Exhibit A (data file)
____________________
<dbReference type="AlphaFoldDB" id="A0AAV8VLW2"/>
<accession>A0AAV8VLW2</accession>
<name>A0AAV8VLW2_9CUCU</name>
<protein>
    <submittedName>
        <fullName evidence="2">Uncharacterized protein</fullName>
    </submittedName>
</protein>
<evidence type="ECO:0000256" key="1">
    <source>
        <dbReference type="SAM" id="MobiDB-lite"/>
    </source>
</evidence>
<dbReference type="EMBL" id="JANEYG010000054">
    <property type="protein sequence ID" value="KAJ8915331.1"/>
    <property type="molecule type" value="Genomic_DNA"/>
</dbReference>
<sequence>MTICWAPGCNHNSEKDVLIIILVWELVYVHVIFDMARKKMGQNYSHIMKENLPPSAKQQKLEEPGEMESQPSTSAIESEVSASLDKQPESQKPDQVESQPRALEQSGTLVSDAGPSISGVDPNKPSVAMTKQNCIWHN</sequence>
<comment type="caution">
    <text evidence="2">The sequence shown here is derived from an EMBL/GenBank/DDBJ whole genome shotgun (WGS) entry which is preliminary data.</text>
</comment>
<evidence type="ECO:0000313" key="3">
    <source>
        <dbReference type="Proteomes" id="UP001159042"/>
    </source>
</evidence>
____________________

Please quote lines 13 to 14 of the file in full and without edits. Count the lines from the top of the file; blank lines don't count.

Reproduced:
</evidence>
<dbReference type="EMBL" id="JANEYG010000054">